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Build a scalable web application in Go – Part 2

December 18, 2019 6:16 am | by Jay | Posted in Tech

Build a scalable web application in Go – Part 2

Build a scalable web application in Go – Part 2

December 18, 2019 6:16 am | by Jay | Posted in Tech

hellothere.gif

I showed you how we can create a simple REST API in the previous post. The API works, but I skipped a lot of important things there, that are:

  • Error Handling
  • Scalability
  • Packaging

Let’s do it 🙂

Better way of handling errors

With what we have right now, there’s no way of knowing if something went wrong. There are no errors written to the logs, and only if we’re lucky enough, the API will throw a relevant status code at us. It’s time to correct that.

I went ahead and refactored the code around create, update, and delete operations to make it look something like this:

// From api/todos/todos.ctrl.go

func create(c *gin.Context) {
  // ...

  if err := db.Create(&todo).Error; err != nil {
  	c.AbortWithError(http.StatusInternalServerError, err)
  	return
  }

  // ...
}

func update(c *gin.Context) {
  // ...

  if err := db.Save(&t).Error; err != nil {
  	c.AbortWithError(http.StatusInternalServerError, err)
  	return
  }

  // ...
}

func remove(c *gin.Context) {
  // ...

  if err := db.Delete(&t).Error; err != nil {
  	c.AbortWithError(http.StatusInternalServerError, err)
  	return
  }

  // ...
}

Now, the API returns a proper status code if something goes wrong and we can look it up in the logs. Also, I added this bit of code in main.go to handle requests for routes that aren’t even register.

import "github.com/gin-gonic/gin"

func main() {
  // ...

  r := gin.Default()

  // ...

  r.NoRoute(func(c *gin.Context) {
  	c.JSON(http.StatusNotFound, gin.H{
  		"code":     "RESOURCE_NOT_FOUND",
  		"resource": c.Request.RequestURI,
  	})
  })

  // ...
}

Tweaking Gin and Gorm

This is the step where we trim out unnecessary logging output and tell Gin to run in prod.

To enable production mode in Gin, we need to create an environment variable GIN_MODE with its value set to release. This is done in docker-compose.yml.

version: '3'

services:
  app:
    environment:
      GIN_MODE: release
    # ... rest of the compose file

To disable logging of SQL queries, we just need to get rid of the db.LogMode(true) statement in database/database.go.

Let’s see what happens.

$ docker-compose build && docker-compose up

Gin In Prod - scalable web application in Go

Cool!

Packaging Changes


Multistage Docker Build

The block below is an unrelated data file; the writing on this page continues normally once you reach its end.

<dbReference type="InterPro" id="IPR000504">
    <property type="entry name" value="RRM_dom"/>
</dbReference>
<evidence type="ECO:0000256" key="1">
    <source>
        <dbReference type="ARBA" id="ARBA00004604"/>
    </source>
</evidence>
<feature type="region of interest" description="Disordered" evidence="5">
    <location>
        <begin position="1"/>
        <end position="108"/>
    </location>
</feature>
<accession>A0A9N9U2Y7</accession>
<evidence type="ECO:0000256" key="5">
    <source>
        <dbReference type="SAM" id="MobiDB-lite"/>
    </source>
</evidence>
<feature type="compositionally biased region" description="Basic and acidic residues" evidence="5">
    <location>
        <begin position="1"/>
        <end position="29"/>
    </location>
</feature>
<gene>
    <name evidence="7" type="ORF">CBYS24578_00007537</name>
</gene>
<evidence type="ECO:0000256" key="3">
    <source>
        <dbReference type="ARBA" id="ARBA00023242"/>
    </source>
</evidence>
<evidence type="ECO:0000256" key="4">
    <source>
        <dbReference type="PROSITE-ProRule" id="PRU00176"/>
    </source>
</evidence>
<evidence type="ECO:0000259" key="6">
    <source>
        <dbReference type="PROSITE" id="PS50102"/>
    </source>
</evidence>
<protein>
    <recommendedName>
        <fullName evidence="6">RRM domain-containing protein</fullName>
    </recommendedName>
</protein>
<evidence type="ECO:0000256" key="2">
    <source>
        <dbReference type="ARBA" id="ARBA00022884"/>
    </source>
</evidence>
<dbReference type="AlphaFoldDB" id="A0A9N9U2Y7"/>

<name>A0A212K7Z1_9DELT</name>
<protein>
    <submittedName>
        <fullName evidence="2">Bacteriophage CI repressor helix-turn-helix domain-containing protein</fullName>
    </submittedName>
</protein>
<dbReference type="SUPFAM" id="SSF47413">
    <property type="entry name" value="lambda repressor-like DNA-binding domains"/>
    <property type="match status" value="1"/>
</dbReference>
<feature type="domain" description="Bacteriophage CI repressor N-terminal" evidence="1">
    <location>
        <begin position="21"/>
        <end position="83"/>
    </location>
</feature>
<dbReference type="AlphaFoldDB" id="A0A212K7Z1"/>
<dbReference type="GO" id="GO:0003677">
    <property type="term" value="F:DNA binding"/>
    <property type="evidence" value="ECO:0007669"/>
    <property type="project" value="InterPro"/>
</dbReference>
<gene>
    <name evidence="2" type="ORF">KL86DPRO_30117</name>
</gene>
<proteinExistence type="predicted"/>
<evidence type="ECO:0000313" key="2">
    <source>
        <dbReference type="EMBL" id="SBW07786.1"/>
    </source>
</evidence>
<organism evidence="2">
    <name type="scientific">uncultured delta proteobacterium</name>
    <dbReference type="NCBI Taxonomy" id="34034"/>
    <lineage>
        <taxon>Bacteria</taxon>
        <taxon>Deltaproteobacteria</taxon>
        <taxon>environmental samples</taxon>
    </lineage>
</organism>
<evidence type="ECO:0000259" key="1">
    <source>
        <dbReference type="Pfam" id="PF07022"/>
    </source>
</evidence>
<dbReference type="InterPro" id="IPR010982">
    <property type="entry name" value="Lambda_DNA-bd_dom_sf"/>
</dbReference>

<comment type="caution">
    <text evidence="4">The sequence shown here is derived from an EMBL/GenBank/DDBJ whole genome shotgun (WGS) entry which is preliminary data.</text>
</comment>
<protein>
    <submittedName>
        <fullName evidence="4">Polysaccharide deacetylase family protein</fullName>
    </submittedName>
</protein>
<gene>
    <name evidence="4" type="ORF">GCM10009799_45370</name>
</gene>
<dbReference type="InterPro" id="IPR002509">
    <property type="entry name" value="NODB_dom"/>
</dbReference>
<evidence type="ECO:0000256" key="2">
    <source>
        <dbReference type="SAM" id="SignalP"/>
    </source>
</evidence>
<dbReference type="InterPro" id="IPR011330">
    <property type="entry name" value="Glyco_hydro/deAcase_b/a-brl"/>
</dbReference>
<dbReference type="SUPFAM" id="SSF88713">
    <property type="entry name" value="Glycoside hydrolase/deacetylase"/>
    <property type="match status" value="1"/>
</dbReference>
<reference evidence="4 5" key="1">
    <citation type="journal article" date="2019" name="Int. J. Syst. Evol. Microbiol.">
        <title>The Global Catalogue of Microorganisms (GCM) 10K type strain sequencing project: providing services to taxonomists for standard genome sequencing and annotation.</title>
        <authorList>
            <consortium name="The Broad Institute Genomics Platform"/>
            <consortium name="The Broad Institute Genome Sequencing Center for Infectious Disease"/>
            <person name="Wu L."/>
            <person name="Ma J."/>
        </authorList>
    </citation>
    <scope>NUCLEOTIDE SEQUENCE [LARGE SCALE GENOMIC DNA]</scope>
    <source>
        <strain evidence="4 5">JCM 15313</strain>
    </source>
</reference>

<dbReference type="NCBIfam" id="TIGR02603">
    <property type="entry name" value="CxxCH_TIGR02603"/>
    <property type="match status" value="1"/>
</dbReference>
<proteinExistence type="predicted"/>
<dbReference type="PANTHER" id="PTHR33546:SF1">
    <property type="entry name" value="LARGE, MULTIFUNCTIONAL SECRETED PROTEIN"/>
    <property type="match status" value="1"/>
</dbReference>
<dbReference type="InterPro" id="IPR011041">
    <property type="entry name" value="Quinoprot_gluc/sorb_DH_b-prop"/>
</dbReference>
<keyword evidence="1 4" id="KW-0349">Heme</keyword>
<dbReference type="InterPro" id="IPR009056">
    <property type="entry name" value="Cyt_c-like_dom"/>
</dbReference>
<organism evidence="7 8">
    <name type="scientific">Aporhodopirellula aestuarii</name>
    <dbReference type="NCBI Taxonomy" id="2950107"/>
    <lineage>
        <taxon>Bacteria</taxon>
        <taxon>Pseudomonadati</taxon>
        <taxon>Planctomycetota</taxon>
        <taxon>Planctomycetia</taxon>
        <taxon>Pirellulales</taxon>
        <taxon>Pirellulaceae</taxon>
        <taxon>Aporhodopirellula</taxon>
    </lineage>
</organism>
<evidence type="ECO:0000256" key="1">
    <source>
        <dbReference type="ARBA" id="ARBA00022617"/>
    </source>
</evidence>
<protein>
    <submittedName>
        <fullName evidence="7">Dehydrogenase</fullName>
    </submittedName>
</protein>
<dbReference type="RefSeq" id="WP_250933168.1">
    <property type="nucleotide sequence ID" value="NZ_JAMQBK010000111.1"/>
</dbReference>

Why?

The reason is pretty straightforward. I’d love my images to take less space on disk. There are certainly more reasons to go for multistage builds, but for this app, that’s all I care for.

Let’s change our Dockerfile and make it look like this:

# Build stage
FROM golang:1.13-alpine AS build

ENV GOPATH=/go
ENV APPNAME=github.com/realbucksavage/golang-todo-app
RUN mkdir -p $GOPATH/src/$APPNAME
COPY . $GOPATH/src/$APPNAME

WORKDIR $GOPATH/src/$APPNAME
RUN go build -o $GOPATH/todos .

# Deployment Stage
FROM alpine:3.7
EXPOSE 8080

WORKDIR /app
COPY --from=build /go/todos /app/
ENTRYPOINT ./todos

This change is very simple. Instead of running the whole application in a golang:1.13-alpine container, we’re just using it to build a binary. This binary will be copied to a new container built on alpine:3.7 and will run there.

By just doing this, I was able to trim down the docker image’s size from 404M to just 22M. Behold by yourself…

Original image: Before

After using multistage build: After

Mount postgres data directory on a shared volume

Next step will be to attach a volume to our postgres container and mount /var/lib/postgresql/data on it. This will make sure that the all postgres containers have access to the same data if our database service needs to scale. This is how it will look in docker-compose.yml:

version: '3'

services:
  db:
    volumes:
      - postgres_data:/var/lib/postgres/data
    # ... rest of the compose file

volumes:
  postgres_data:

Trying out docker-compose up --scale

To leverage the --scale option built into docker-compose, we need to do a couple of things:

  • Remove container_name from service configs : This is to let Compose come up with the container names.
  • Change port mapping of app to 0:8080 : This will let Compose assign a free port number to the API containers.

Again, I skipped out a lot of code, but it can be found in the GitHub repo. Let’s spin it up and scale it to see what happens…

$ docker-compose up --detach --scale db=2 --scale app=3

scaled bois scalable web application in Go

<h1>It works</h1> 😄


A word of advice

One of the reasons behind choosing Go over Java, Python, or Ruby is to reduce involvement of Magic Code™. For smaller applications, it makes more sense to use something very lightweight like sqlx since GORM operations rely heavily on reflection. GORM does a lot of magic.

Also, in big/serious projects, it makes more sense to use something like go-kit and for smaller projects, a routing library is usually enough.


The source code for this project is available on GitHub. If you see anything out of place or wish to improve something, please submit a PR or use the issues board to contact me.


Thanks for reading, here’s my Gopher avatar.

GoPotato

Written by Jay

Application Developer

Jay is a Software Engineer and Architect at Sarvika Technologies, who fell in love with coding while developing mods for online games. He believes that an individual is defined by mindset and not by degrees. The software quality is of prime importance to Jay, an approach that helps him look at the bigger picture and build sustainable & sophisticated software. Beware of him, cuz he’s code-blooded!

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